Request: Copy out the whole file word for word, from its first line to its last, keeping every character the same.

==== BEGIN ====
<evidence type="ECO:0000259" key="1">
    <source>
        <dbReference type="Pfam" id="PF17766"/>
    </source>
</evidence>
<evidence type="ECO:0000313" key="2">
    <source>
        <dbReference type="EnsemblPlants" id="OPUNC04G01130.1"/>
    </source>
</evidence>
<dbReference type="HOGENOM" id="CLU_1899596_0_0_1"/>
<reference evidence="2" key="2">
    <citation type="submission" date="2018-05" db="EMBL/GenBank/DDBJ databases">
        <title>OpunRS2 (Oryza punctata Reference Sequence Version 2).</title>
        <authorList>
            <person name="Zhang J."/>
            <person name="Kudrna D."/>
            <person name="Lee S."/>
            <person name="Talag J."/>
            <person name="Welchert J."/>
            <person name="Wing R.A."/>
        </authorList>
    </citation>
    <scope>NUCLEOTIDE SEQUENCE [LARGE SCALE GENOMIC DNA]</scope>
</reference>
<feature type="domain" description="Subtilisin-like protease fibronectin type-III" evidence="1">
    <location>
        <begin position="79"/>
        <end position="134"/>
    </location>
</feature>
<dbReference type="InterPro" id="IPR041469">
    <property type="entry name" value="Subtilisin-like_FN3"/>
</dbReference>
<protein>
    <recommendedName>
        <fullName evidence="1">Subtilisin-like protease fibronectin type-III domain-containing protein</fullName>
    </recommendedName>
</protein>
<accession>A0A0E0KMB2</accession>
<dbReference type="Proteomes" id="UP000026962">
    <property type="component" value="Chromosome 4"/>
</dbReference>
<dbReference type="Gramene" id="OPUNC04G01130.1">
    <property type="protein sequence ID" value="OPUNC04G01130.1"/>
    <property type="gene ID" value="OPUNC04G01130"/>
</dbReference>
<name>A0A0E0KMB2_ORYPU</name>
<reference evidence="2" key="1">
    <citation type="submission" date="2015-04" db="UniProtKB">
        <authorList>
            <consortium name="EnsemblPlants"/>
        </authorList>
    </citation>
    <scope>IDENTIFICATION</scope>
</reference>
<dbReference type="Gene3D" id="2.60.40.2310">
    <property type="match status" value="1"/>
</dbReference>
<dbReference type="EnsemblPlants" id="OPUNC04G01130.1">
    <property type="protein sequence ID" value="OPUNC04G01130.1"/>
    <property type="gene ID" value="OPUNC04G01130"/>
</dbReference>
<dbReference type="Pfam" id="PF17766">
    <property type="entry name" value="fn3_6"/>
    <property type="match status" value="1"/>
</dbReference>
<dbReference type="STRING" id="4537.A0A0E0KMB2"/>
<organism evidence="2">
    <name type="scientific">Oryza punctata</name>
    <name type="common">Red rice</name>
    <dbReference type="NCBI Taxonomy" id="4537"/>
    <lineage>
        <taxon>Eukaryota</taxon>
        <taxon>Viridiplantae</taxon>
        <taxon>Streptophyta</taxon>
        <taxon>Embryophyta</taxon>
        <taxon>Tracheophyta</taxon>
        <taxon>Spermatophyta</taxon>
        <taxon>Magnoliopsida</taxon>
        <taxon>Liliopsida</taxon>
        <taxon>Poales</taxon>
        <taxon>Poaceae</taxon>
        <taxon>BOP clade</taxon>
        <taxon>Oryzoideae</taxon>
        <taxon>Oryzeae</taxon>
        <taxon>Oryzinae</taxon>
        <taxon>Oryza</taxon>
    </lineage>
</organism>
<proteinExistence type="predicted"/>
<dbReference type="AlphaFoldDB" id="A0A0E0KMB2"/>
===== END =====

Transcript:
<evidence type="ECO:0000259" key="1">
    <source>
        <dbReference type="Pfam" id="PF17766"/>
    </source>
</evidence>
<evidence type="ECO:0000313" key="2">
    <source>
        <dbReference type="EnsemblPlants" id="OPUNC04G01130.1"/>
    </source>
</evidence>
<dbReference type="HOGENOM" id="CLU_1899596_0_0_1"/>
<reference evidence="2" key="2">
    <citation type="submission" date="2018-05" db="EMBL/GenBank/DDBJ databases">
        <title>OpunRS2 (Oryza punctata Reference Sequence Version 2).</title>
        <authorList>
            <person name="Zhang J."/>
            <person name="Kudrna D."/>
            <person name="Lee S."/>
            <person name="Talag J."/>
            <person name="Welchert J."/>
            <person name="Wing R.A."/>
        </authorList>
    </citation>
    <scope>NUCLEOTIDE SEQUENCE [LARGE SCALE GENOMIC DNA]</scope>
</reference>
<feature type="domain" description="Subtilisin-like protease fibronectin type-III" evidence="1">
    <location>
        <begin position="79"/>
        <end position="134"/>
    </location>
</feature>
<dbReference type="InterPro" id="IPR041469">
    <property type="entry name" value="Subtilisin-like_FN3"/>
</dbReference>
<protein>
    <recommendedName>
        <fullName evidence="1">Subtilisin-like protease fibronectin type-III domain-containing protein</fullName>
    </recommendedName>
</protein>
<accession>A0A0E0KMB2</accession>
<dbReference type="Proteomes" id="UP000026962">
    <property type="component" value="Chromosome 4"/>
</dbReference>
<dbReference type="Gramene" id="OPUNC04G01130.1">
    <property type="protein sequence ID" value="OPUNC04G01130.1"/>
    <property type="gene ID" value="OPUNC04G01130"/>
</dbReference>
<name>A0A0E0KMB2_ORYPU</name>
<reference evidence="2" key="1">
    <citation type="submission" date="2015-04" db="UniProtKB">
        <authorList>
            <consortium name="EnsemblPlants"/>
        </authorList>
    </citation>
    <scope>IDENTIFICATION</scope>
</reference>
<dbReference type="Gene3D" id="2.60.40.2310">
    <property type="match status" value="1"/>
</dbReference>
<dbReference type="EnsemblPlants" id="OPUNC04G01130.1">
    <property type="protein sequence ID" value="OPUNC04G01130.1"/>
    <property type="gene ID" value="OPUNC04G01130"/>
</dbReference>
<dbReference type="Pfam" id="PF17766">
    <property type="entry name" value="fn3_6"/>
    <property type="match status" value="1"/>
</dbReference>
<dbReference type="STRING" id="4537.A0A0E0KMB2"/>
<organism evidence="2">
    <name type="scientific">Oryza punctata</name>
    <name type="common">Red rice</name>
    <dbReference type="NCBI Taxonomy" id="4537"/>
    <lineage>
        <taxon>Eukaryota</taxon>
        <taxon>Viridiplantae</taxon>
        <taxon>Streptophyta</taxon>
        <taxon>Embryophyta</taxon>
        <taxon>Tracheophyta</taxon>
        <taxon>Spermatophyta</taxon>
        <taxon>Magnoliopsida</taxon>
        <taxon>Liliopsida</taxon>
        <taxon>Poales</taxon>
        <taxon>Poaceae</taxon>
        <taxon>BOP clade</taxon>
        <taxon>Oryzoideae</taxon>
        <taxon>Oryzeae</taxon>
        <taxon>Oryzinae</taxon>
        <taxon>Oryza</taxon>
    </lineage>
</organism>
<proteinExistence type="predicted"/>
<dbReference type="AlphaFoldDB" id="A0A0E0KMB2"/>